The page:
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The Pennsylvania Italians’ contribution proves even meats can achieve a buttery feel and flavor.

Soppressata is Italian dry salami with coarsely ground visible chunks of fat. It is pressed under weights and cured, so the final product has a flattened appearance. Soppressata, often called "soupie", is made all over the state and originates from Southern Italy, but the coal regions in the center of the state seem to have the most clusters of "soupie" makers with "soupie" contests popping up at community events and fire department fairs.

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Lebanon Bologna

Another Pennsylvania German favorite, this offering sweetens up any charcuterie board.

Lebanon Bologna originates from the Lancaster and Reading areas, but most Pennsylvania German communities have their own version of this sweet and spicy circle of processed meat as well. This style of cured meat is thought to be a reproduction of an early 19th-century meat product common among German immigrants specifically from the Rhineland-Palatinate region. Some like it plain, fried in a skillet, or even rolled up with cream cheese inside.

Lebanon bologna
Originating in PA, Lebanon Bologna has made a name for itself far outside the Commonwealth and can be found across the US.
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Pennsylvania pioneers' and hunters' own earthy and smokey contribution to PA charcuterie.

Venison is a staple in the freezers of many Pennsylvanian hunters, as well as a lot of meat markets. Although we tend to think of deer meat as venison, the word actually includes deer, elk, reindeer, caribou, and antelope. In areas where hunting is popular, most butcher shops will clean and process venison, so hunters can have pepperoni, salami, meat sticks, and steaks all year long. If cooked properly, venison doesn't have the strong gamey flavor that scares many people off. Due to the type and amount of fat, elk meat is particularly less gamey than other types of venison. For getting your fill of local elk jerky or pepperoni, the Northern wooded counties, including Elk County, are the best bet.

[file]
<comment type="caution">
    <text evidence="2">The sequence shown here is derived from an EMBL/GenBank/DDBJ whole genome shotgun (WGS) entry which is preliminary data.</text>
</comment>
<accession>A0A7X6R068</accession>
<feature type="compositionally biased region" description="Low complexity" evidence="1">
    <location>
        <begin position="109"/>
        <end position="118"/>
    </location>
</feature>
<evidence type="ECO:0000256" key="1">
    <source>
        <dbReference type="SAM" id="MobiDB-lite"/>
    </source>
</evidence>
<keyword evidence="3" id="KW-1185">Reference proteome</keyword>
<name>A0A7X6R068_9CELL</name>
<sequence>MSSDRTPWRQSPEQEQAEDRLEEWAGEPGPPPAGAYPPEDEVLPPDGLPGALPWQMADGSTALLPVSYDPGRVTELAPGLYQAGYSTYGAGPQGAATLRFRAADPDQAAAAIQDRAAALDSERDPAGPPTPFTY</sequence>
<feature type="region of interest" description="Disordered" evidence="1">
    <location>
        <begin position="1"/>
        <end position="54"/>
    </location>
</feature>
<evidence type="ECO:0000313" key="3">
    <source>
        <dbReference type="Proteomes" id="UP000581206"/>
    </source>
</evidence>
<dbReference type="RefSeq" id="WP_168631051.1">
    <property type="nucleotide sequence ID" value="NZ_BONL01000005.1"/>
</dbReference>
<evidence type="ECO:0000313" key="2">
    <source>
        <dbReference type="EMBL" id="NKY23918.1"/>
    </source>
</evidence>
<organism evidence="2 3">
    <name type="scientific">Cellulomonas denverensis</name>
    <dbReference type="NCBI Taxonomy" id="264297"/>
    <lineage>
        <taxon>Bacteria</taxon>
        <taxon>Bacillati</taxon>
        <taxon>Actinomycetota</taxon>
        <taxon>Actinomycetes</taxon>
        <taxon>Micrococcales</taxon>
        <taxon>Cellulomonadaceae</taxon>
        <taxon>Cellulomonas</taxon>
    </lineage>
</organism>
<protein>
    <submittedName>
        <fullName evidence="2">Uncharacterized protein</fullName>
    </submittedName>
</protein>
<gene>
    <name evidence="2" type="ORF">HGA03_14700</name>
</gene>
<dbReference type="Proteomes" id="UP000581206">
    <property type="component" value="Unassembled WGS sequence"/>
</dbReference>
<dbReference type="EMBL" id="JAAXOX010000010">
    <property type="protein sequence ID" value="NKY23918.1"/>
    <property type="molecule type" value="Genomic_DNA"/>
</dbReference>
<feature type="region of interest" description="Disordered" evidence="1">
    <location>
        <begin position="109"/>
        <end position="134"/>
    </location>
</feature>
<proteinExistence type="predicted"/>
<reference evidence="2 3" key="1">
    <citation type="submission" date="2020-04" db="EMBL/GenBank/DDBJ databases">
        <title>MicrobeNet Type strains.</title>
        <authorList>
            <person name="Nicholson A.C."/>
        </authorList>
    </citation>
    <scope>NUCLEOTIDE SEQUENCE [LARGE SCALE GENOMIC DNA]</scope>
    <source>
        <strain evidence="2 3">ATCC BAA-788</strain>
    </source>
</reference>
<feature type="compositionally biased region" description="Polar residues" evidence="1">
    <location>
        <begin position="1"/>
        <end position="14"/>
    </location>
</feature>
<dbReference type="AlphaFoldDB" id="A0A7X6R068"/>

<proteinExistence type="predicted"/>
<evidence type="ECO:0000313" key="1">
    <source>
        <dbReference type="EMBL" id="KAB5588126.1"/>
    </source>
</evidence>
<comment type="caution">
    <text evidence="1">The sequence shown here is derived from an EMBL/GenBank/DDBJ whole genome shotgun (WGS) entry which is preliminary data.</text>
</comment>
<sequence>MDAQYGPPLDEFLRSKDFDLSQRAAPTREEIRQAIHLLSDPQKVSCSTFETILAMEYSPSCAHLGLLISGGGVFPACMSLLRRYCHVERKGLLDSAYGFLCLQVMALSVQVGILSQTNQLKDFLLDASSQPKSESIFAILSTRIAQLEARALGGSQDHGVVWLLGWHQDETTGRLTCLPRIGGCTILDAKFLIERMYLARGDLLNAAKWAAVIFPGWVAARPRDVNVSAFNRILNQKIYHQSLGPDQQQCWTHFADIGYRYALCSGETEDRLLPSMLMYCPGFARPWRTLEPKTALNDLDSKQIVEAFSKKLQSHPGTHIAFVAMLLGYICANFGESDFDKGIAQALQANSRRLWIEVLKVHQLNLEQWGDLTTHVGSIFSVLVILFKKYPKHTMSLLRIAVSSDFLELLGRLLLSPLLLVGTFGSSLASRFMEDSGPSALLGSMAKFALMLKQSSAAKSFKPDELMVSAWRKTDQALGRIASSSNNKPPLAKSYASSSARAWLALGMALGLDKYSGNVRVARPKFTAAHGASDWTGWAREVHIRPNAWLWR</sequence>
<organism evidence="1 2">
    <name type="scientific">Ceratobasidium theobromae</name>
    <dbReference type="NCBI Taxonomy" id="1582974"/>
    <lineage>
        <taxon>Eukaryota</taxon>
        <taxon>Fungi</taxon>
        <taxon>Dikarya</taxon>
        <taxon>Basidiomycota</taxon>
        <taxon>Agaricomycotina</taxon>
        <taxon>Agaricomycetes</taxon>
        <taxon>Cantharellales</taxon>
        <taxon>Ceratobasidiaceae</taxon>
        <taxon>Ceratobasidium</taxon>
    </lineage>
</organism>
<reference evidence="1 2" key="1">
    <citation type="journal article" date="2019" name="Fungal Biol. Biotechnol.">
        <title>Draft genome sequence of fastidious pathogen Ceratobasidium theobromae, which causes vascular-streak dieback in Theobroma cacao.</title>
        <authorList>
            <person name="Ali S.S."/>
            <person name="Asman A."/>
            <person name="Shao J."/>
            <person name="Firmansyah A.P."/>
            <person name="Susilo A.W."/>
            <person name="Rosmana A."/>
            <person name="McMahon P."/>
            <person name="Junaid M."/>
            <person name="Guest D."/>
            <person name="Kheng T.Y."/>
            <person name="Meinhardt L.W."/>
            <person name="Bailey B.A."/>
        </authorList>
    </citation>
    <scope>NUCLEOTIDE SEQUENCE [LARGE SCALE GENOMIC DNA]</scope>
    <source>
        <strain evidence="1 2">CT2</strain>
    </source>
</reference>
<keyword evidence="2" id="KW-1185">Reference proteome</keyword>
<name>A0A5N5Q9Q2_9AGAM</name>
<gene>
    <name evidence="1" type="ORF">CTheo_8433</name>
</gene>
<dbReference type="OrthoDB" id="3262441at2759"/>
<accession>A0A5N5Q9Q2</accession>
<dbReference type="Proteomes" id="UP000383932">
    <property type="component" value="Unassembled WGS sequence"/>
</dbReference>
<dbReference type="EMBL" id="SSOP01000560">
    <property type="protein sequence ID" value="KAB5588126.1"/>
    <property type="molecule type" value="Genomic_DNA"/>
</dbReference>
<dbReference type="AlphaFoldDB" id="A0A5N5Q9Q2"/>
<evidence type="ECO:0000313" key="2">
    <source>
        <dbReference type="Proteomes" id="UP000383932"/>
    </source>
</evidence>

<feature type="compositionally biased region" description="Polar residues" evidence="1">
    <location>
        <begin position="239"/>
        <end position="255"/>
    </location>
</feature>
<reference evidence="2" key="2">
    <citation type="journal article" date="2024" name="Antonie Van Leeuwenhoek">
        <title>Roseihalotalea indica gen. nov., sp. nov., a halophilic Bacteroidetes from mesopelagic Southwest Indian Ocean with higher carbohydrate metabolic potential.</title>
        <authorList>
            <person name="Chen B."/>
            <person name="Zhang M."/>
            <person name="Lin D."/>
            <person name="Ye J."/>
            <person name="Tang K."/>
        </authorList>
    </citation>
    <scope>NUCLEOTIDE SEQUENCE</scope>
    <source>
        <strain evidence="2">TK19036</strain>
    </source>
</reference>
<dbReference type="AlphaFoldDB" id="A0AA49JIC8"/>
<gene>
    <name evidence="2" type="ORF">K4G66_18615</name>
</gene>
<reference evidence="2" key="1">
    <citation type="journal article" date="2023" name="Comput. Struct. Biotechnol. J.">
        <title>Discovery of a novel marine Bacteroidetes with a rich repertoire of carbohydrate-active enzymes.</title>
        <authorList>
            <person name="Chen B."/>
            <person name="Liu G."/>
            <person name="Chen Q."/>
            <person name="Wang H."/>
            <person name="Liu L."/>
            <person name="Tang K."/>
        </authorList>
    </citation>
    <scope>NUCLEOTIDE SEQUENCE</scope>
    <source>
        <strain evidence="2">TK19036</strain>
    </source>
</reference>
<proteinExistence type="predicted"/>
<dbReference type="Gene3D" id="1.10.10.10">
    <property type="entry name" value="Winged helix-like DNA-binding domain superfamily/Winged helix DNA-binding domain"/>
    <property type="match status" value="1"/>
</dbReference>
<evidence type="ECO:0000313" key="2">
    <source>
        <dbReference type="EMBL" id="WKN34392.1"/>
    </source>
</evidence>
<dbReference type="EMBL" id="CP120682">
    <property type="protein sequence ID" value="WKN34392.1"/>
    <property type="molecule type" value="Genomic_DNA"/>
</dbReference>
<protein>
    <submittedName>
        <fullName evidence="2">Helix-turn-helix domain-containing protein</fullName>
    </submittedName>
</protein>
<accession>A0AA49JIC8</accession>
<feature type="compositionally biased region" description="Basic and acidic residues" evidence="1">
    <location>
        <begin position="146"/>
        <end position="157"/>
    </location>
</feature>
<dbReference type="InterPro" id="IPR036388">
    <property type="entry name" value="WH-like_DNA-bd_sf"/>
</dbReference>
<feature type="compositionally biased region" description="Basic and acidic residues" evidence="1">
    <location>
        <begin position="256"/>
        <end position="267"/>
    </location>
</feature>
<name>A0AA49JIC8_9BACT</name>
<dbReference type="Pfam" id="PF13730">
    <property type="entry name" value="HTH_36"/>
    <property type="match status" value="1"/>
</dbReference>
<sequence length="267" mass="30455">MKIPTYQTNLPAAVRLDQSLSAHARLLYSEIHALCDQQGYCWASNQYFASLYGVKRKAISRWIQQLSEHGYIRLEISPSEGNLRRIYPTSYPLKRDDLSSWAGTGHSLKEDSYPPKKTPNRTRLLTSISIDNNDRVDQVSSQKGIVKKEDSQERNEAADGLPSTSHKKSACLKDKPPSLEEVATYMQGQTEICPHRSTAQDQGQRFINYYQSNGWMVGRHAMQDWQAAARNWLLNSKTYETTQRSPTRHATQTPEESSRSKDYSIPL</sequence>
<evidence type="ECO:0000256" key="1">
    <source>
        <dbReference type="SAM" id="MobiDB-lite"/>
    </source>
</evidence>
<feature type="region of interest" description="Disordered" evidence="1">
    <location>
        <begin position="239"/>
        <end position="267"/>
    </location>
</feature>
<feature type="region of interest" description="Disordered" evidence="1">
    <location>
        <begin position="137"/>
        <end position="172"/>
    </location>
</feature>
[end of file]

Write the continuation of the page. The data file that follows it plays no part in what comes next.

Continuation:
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This contribution of Mexican Pennsylvanians is heavily spiced but not too spicy.

Chorizo is a spicy, pork-based sausage that comes in both fresh and dried forms. In Mexico, chorizo usually contains raw pork and seasonings such as chili peppers and vinegar. Whereas in Spain, chorizo is most often cured and in addition to pork is loaded with garlic and smoked paprika. Although chorizo originated in Spain, it is part of many cuisines, including Puerto Rican, Portuguese, South American, Filipino, and Panamanian. Because of chorizo's popularity, many Italian markets now produce it as well.